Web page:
For this reason I often implore Christians-turned-atheists to return to Jesus, if only as a student of the man’s philosophical acumen.  Jesus’ logical skill, ethical teachings, anthropological insights, and cultural criticism (usually aimed at religious leaders, which should please any atheist)—not to mention his rhetorical genius and unparalleled influence on world history—all merit close study.  For these reasons we can all benefit from a better understanding of Jesus, whether we call him Lord or merely a great human thinker.

6 Responses to “From Christianity to Atheism?”

  1. Kevin Holtsberry


    That is one reason why I have never liked CS Lewis’s assertion that Jesus was either God or a lunatic. I also think that this common trope seems too simplistic to be true for large swaths of the population.

  2. Lezlie


    I’m torn on this one. On one hand, one only has wisdom to gain from studying Jesus’s teachings. On the other hand, dismissing someone who claims to be God makes sense to me. I think that if another wise person such as Socrates had claimed to be God, I would dismiss him entirely. I guess I tend toward an all-or-nothing kind of approach. …Which reminds me that, in conversations about various topics, you cautioned me against throwing babies out with bath water. 🙂

    I have been one of those people who, doubting things about Christianity, decided to try atheism. However, I didn’t doubt Jesus because he claimed to be God. It was much less rational than that and much more as you described above. Wiping the slate clean is a lot easier than trying to carefully edit your slate.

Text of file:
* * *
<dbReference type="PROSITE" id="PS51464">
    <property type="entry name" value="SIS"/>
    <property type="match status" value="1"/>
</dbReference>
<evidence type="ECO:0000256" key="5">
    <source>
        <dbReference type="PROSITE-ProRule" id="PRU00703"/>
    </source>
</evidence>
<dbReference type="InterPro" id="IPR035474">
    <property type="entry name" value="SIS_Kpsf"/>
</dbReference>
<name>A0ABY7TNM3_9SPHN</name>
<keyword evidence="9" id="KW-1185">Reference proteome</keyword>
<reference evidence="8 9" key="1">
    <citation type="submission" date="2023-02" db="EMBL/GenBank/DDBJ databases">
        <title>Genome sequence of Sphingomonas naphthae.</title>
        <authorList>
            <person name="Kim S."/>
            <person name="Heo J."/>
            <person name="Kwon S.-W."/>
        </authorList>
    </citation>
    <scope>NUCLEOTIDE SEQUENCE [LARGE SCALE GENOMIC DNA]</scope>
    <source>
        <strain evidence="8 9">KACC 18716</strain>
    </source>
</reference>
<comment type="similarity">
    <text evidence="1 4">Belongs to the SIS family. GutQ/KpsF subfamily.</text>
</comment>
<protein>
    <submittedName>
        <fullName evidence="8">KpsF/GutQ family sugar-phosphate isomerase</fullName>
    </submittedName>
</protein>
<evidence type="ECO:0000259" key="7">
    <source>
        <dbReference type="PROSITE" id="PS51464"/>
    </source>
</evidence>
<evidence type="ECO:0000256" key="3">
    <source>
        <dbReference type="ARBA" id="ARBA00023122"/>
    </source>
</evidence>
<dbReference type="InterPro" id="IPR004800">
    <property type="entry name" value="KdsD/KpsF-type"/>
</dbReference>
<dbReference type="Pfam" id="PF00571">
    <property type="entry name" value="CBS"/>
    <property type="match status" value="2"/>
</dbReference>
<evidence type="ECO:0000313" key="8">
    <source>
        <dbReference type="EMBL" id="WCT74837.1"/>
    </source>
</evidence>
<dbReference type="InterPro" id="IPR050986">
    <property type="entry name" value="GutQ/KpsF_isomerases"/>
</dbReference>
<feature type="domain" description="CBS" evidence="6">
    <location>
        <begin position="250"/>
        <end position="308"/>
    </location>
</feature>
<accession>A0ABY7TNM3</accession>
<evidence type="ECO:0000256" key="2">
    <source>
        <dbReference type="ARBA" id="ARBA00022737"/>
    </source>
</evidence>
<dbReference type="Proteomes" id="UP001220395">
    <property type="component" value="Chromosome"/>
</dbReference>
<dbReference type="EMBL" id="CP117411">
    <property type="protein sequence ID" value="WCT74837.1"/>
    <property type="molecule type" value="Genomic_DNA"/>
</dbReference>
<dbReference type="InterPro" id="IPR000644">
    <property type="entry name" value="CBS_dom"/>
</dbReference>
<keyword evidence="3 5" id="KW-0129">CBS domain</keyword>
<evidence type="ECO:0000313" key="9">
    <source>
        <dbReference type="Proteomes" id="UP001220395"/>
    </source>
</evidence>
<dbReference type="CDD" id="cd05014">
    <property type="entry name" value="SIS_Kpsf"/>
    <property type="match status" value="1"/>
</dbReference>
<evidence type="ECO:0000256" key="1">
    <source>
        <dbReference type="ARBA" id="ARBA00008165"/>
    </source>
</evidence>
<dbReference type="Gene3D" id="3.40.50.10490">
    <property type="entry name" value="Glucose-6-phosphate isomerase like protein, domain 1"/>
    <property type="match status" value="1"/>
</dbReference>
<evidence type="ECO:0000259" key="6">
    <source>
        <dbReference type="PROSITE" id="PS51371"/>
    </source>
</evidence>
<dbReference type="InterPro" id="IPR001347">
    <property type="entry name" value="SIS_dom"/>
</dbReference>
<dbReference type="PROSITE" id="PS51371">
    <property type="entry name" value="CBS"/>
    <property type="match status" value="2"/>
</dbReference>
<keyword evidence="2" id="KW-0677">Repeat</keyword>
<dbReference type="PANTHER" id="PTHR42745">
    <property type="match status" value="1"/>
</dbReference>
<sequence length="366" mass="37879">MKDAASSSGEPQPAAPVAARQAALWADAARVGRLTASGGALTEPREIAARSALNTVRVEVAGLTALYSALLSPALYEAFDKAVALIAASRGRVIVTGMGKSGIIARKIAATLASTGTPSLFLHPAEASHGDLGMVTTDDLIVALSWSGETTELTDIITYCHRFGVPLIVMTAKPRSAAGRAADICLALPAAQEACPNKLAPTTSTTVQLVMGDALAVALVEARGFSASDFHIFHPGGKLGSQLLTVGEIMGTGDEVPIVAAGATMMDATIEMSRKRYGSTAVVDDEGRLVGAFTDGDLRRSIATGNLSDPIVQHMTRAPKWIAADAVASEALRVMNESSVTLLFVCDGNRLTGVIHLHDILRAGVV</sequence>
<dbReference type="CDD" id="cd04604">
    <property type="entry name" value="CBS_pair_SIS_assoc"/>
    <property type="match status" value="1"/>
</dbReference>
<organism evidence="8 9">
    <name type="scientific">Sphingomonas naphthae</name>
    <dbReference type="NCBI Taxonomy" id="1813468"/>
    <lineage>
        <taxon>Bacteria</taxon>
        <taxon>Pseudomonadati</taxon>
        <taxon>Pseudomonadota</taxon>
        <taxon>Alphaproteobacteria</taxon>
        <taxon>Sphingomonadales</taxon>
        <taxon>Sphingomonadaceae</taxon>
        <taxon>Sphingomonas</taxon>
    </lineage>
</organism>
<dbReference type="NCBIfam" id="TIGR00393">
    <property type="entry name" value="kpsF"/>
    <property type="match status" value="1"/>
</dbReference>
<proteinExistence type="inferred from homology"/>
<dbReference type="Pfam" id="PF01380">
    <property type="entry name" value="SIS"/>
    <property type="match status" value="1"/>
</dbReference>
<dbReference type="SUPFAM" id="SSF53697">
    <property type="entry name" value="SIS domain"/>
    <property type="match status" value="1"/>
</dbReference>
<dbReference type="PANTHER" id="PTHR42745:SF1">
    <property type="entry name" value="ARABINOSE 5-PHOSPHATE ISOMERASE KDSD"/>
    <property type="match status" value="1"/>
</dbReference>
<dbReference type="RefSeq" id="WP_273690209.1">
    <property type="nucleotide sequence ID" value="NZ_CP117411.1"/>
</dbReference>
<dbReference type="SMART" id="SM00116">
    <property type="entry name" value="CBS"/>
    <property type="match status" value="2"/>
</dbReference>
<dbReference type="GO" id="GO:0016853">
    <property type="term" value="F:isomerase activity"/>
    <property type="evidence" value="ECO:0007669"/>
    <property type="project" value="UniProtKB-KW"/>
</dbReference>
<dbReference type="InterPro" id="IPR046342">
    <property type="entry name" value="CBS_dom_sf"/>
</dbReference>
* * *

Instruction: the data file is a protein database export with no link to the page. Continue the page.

Though I have yet to do so, I suppose there is wisdom to gain from studying other religious teachers. I may be benefited by doing so, though I do not subscribe to their overall worldview. Maybe. It is very hard for me to agree to someone’s conclusions when I do not agree with their premises. If one was to study Jesus in such a way, what’s to be done with that pesky claim to divinity? At this point in my spiritual journey, His divinity is my reason for buying what He taught. While something in me agrees with Kevin that the whole “Liar, Lunatic, or Lord” chapter of a book that was required during my time at Taylor seemed too simplistic an argument to be taken seriously, I don’t know what else to make of an educated person making divine claims.

    Perhaps a secular humanist has no problem gleaning from any human teacher and as such should include Jesus among the greats to be studied and emulated (minus that talk about there being a God and being that God). But if one is to dismiss the authority or authenticity of scripture, why bother with Jesus, its central character? The Bible is an historically significant work if ever there was one, though, so perhaps it should be studied for that reason alone. Maybe those who do not subscribe to a particular religious text are more suited to read everything, looking for whatever bits of truth or helpfulness they could offer. In that case, there are certainly easily-recognized helpful, wise, and true sayings in scripture in general and coming from Jesus specifically. I would just be left scratching my head as to why someone with such an obvious grasp on justice and the way the world and the people in it should work would make a claim to be God if there was no such person or if God was not specifically revealed.

  3. Daryl